Ask a million women when they think the best age to have their first child is and you’ll hear a million different answers:
“Young! In my 20s, just as soon as I am married, so I can have a big family and will have the energy to keep up with them all!”
“In my 30s — I want to travel and spend time with my husband and build a strong foundation on which my future family can trust and rest.”
“Anytime! A child is a blessing whenever he or she comes.”
When to actively start planning your family is both an emotional and spiritual decision, which is why opinions differ as much as children themselves. But there is also a practical side that cannot be ignored in our modern world. Having a family is priceless, but it’s also darn expensive. It’s perfectly understandable to want to feel financially stable before this new adventure begins, especially if you are a mother who plans to, or needs to, keep working after you have your baby. Families and support systems are often separated by time zones and oceans, leaving new dual-income parents to wrangle with the high cost of daycare. There’s also saving for college, health care, housing, and just about a thousand other expenses you can add to that list.
Should stay-at-home moms be outlawed?
Working mothers and income was the subject of a recent study that collected information on millions of working mothers to estimate how a woman’s lifetime earnings are influenced by her age at birth of first child. The study finds having babies after 30 is best for a woman’s earning potential.
“Children do not kill careers, but the earlier children arrive the more their mother’s income suffers,” said Raul Santaeulalia-Llopis, an assistant professor of economics in Arts & Sciences at Washington University and co-author of the study. “Our main result is that mothers lose between 2 and 2.5 years of their labor income if they have their first children before the age of 25.”
For some families, losing those years worth of income is a worthy consideration. And yet, it threatens to put a price tag on our children and leaves us looking at them as standing in the way of our livelihoods. The truth is, lots of successful women have their babies before 30 and succeed. Becoming a mom at any age doesn’t squash your ambition or kill your drive. It may adjust some time-tables—and even change what “success” looks like—but motherhood only makes us more of who we are—not less.
You can look around your own social circles or neighborhoods and find this true dozens of times over, and of course let’s not forget about these women who soared to new heights in their respective careers after starting their families.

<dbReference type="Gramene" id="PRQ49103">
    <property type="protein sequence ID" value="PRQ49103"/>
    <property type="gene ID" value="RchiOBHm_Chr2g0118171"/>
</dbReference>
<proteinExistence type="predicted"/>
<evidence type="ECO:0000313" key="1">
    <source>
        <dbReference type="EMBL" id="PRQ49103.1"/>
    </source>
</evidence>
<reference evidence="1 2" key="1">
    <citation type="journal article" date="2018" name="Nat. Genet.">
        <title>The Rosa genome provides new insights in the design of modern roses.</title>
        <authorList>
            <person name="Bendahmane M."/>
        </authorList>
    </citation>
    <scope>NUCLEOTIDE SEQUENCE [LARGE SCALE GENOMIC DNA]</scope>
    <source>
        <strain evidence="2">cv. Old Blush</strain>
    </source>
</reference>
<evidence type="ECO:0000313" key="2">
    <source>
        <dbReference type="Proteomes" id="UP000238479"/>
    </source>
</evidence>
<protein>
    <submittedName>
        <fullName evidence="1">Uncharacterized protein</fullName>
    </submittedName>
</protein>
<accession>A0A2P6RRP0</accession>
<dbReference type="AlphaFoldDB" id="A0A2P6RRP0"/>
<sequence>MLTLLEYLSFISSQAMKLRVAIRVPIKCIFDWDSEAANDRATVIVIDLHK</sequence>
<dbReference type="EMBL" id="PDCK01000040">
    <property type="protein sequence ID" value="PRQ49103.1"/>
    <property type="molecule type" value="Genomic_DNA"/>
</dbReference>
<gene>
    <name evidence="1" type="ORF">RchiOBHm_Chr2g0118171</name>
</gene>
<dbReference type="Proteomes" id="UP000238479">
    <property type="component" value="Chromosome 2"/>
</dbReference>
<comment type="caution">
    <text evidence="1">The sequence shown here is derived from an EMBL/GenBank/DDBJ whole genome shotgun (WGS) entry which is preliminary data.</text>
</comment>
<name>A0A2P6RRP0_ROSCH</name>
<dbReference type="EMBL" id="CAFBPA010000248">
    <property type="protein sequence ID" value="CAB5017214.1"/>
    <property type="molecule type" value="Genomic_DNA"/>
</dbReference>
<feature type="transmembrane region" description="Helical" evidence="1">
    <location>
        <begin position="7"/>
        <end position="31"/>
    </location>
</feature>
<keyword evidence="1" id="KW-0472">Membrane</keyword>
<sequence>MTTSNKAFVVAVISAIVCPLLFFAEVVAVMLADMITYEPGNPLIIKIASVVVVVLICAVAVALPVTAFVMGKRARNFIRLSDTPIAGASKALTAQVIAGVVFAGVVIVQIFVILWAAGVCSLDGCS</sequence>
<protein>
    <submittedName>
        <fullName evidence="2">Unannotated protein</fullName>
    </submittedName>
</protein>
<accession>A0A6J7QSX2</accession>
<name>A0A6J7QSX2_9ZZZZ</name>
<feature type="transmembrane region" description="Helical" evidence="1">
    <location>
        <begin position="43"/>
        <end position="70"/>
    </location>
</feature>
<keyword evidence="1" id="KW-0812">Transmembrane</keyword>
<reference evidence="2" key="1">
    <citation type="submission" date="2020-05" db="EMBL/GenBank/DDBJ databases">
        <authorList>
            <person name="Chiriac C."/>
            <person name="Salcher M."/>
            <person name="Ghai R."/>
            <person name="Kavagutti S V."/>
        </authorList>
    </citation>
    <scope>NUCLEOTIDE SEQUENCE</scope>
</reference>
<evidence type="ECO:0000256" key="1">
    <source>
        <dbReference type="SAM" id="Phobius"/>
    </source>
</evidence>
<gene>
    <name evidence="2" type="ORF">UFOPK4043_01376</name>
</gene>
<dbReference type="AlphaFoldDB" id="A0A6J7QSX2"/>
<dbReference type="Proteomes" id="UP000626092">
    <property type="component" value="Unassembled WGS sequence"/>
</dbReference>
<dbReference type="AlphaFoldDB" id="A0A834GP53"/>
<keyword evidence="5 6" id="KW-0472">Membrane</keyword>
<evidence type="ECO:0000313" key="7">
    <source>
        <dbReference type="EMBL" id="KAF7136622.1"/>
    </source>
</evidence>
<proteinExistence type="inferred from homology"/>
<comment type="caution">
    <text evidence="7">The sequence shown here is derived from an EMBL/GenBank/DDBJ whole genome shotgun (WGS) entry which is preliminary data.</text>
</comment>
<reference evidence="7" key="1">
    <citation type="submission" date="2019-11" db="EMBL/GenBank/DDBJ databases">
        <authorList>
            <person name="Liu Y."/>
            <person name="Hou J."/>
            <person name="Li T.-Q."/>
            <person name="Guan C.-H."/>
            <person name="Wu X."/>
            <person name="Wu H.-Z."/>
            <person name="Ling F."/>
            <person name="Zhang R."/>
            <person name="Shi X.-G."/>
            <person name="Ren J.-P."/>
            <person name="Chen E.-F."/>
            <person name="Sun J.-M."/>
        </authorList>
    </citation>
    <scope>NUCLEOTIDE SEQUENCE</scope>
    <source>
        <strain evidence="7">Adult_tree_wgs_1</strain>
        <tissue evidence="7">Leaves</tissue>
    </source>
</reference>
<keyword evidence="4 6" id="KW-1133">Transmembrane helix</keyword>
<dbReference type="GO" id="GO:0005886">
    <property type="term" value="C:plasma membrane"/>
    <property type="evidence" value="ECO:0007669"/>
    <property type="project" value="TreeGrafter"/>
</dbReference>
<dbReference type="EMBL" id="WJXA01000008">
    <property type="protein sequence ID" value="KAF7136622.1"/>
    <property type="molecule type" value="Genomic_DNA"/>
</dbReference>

Reese Witherspoon, actress
The now 40-year-old actress had her first child, Ava, when she was just 23. Although Witherspoon had started modeling and acting at an early age, and appeared in some notable roles such as Election and Pleasantville in young adulthood, full movie-stardom struck after she became a mother, with the film Legally Blonde in 2001.
Jessica Rey, swimsuit designer
Although well-known as a Power Ranger in her younger days, Jessica Rey, 33, made her name after having kids, as founder of Rey Swimwear, whose line of ethically sourced and Audrey Hepburn-inspired swimsuits exemplify beautywithout being skimpy.
Candace Cameron Bure, TV host
Candace Cameron Bure also had success long before her first baby at 22, as a child star in the ever-popular Full House. But motherhood didn’t stand in the way for continuing—and expanding— her career as a co-host of The View, a contestant on Dancing with the Stars, and reviving her role as D.J. on Fuller House.
Juliette Kulda, real estate agent
Kulda’s real estate career began with a desire to help out in her husband’s construction business. Today, with 10 kids and 13 years in the real estate business, Juliette Kulda was voted “#1 Favorite Realtor” in the Coastside-Half Moon Bay Review and has successfully closed 61 Seller and Buyer Transactions in 2015—totaling approximately $56 million in sales volume
Niki Taylor, super model
If there’s an industry where having babies—at any age—can derail a career, it’s modeling, where your flat-tummy figure is your bread and butter. Of course, Niki Taylor was already a veteran model when she had twins at 19, but her career never faltered. As her family continued to grow, so did her career, and she was able to maintain a strong presence in media, fashion design, and retail.
Jill Abramson, former executive editor of the New York Times
Becoming a mom at 29 may not seem all that daring, but in the 1980s when, when Abramson was building her journalism career at Steven Brill’s start-up American Lawyer, having a baby before 35 was considered career-killing.
“That was a daring choice,” Abramson told Politico in an interview last year. “And it’s the happiest choice I made in my life, because now I’m reminded that jobs come and go, but your family is forever.”
Mary, the Mother of Jesus
Although she never knew financial success, you’d be hard-pressed to find a mother who “succeeded” more than Mary. She may have carried and given birth to Jesus at a far younger (though, then, culturally appropriate) age than anyone on our list, but by loving, tending to, singing to, and praying with her boy Jesus, and later by following, praying for, and agonizing with her grown Son, Mary leaves the rest of us some pretty big shoes to fill.
Still, her life acts as a model to all of us, and one we can follow. Children are not only not an impediment to success, they are often the keys.